The Second Wave: How Development loans were banked and RIP’s

The fact that NAMA is now set to leave loans under €20 million with the banks is debunking the justification for its original creation.

Yes, there were bigger loans with bigger problems, and they have been covered on every facet, and that will form the bulk of NAMA’s asset book, but what doesn’t go across will be handled by the banks (who incidentally already manage NAMA loans on behalf of the agency, only the legal ownership goes to the agency).

In Bank of Ireland’s case this will account for €2.1 billion of loans of which €1.6bn is already impaired! That’s a massive 76% impairment rate, of which €800m has been provisioned for – so about half of the expected loss is covered.

That tells us nothing about every other institution though, because BOI is likely to be one of the healthier ones, they neither …

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Concerns surrounding people coming off tracker rates

The Financial Regulator has voiced ‘concerns’ over the manner in which disclosure and transparency are enacted when people move from a tracker rate onto any other rate in a press release yesterday.

There were no firm figures given, and no direct accusations (although the Financial Services Ombudsman has received c. 60 complaints). The release comes on the back of a story in the Sunday Business Post by Emma Kennedy which outlined that PTsb ‘misclassified’ up to 300 mortgages and put them on standard variable rates rather than trackers. The issue was spotted by PTsb and rectified by them, customers have been refunded (on average €5,000) the difference they paid plus interest.

The way in which people ‘come off’ trackers tends to be by their own volition, if they opted for a fixed rate while on a tracker contract they do not need to be re-offered their tracker rate at the end. If they were on a fixed rate and are coming …

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Talking about Trains

I had a chat with Ronnie O’Toole who is currently an economist with NIB, and we talked about buses versus trains as a solution to transportation, I’ll cover more of this conversation in a later post but there are many interesting points and reasons for getting rid of trains and replacing the system with buses. This video covers the American version of the same debate.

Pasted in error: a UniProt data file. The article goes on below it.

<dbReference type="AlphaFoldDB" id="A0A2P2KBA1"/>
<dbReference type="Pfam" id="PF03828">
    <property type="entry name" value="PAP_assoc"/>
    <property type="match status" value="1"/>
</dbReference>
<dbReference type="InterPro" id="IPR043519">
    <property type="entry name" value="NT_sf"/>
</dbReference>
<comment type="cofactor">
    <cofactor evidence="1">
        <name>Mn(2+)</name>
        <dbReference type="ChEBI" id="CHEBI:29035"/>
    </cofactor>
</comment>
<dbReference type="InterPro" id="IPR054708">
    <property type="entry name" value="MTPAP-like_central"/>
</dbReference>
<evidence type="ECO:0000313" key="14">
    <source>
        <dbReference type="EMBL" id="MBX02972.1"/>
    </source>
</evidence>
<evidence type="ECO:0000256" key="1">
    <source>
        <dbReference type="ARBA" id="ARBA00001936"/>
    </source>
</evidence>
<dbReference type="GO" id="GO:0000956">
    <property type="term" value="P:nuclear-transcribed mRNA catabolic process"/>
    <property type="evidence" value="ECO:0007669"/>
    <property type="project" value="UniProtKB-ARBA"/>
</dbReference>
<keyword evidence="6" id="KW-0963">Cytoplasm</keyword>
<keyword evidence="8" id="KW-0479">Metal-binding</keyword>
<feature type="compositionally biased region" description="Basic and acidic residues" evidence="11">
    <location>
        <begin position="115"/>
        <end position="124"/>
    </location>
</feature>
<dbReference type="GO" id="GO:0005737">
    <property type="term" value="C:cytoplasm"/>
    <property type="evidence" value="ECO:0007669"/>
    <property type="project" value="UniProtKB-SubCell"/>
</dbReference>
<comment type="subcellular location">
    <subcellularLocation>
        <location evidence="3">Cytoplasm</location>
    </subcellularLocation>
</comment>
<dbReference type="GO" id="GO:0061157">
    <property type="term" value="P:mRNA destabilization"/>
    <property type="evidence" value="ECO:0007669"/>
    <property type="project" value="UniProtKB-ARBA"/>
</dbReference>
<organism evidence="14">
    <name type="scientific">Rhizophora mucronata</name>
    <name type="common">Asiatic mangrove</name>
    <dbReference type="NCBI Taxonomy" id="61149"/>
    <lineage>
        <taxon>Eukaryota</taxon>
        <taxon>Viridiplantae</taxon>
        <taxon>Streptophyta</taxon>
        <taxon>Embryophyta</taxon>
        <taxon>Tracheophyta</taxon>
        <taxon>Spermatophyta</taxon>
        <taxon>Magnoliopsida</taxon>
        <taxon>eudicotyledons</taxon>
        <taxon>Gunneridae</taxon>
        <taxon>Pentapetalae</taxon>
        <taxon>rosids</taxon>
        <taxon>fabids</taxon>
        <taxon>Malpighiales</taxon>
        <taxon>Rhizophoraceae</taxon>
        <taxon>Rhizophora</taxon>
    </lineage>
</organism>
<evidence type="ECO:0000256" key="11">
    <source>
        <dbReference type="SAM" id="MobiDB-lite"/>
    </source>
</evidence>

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Retarded banking policies

Banks allowed their commercial teams to make a really big mess which the nation now has to clean up, the mess wasn’t on the residential loan book (although it may be in the future), it was primarily on the commercial/development book and those are the loans that NAMA will be taking.

So one might think… ‘at last, the bad stuff is out of the way’ and it is for the most part, at least from a ‘toxic asset’ point of view, what isn’t out of the way is the continued lack of foresight that major banks in this country seem to have.

I ask: ‘Did you know property prices have fallen significantly?’. ‘No I didn’t’ said the martian who just rode in on a moonbeam and landed in my office, but other than him, everybody knows the craic, house prices are down everywhere to varying degrees, and that means prices are lower than they used to be.

So why are some banks refusing to look at mortgages where the actual value of the property is …

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A bank who wants clients should issue a tracker offering.

Trackers are dead and gone, there is one on the market but it’s at a margin so high that it is effectively worse than a bad variable rate. Evidence from the UK indicates that Co-Operative Bank’s tracker offering which is 2.39% tracker mortgage.

Will Irish banks follow suit? Probably not in the short term, when the market turns there will be some bank who have accumulated more than capital required and they will then turn this into lending, having said that, it will likely be a self underwriting product, one where the LTV is <= 50%, minimum of €200k borrowed but no more than €450/500k, and a qualifying income of €90k combined needed (stripped of overtime/bonus etc.).

If trackers come back I would be totally satisfied that they will operate as a client cherry picking operation more than anything, having said that, with time a competitor might follow suit!

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Financial planning? Get a financial planner!

As the lyric goes I’ve been laid up from work my rent is due, my kids all need bran new shoes, money’s too tight to mention… Mick Hucknall soared up the charts in the 80’s with this song, and looking back, society has little changed some 20 years later. In reality, many of us are quite familiar with this …

Financial planning is a phrase that is slowly and surely beginning to permeate society at every level; TV, newspaper, radio, and even bus shelters. Financial planning can be defined as A coordinated process for identifying, planning for, and meeting goals related to financial needs for individuals, families, and small businesses.

As it applies to Joe Soap, it basically means that both he/she and their family are protected in uncertain times. How does one do this? Who should they turn to?

Can we really plan for the worst?  Planning for eventualities is a part of life, and whether we like or not, sooner or later they happen. All a person can really do …

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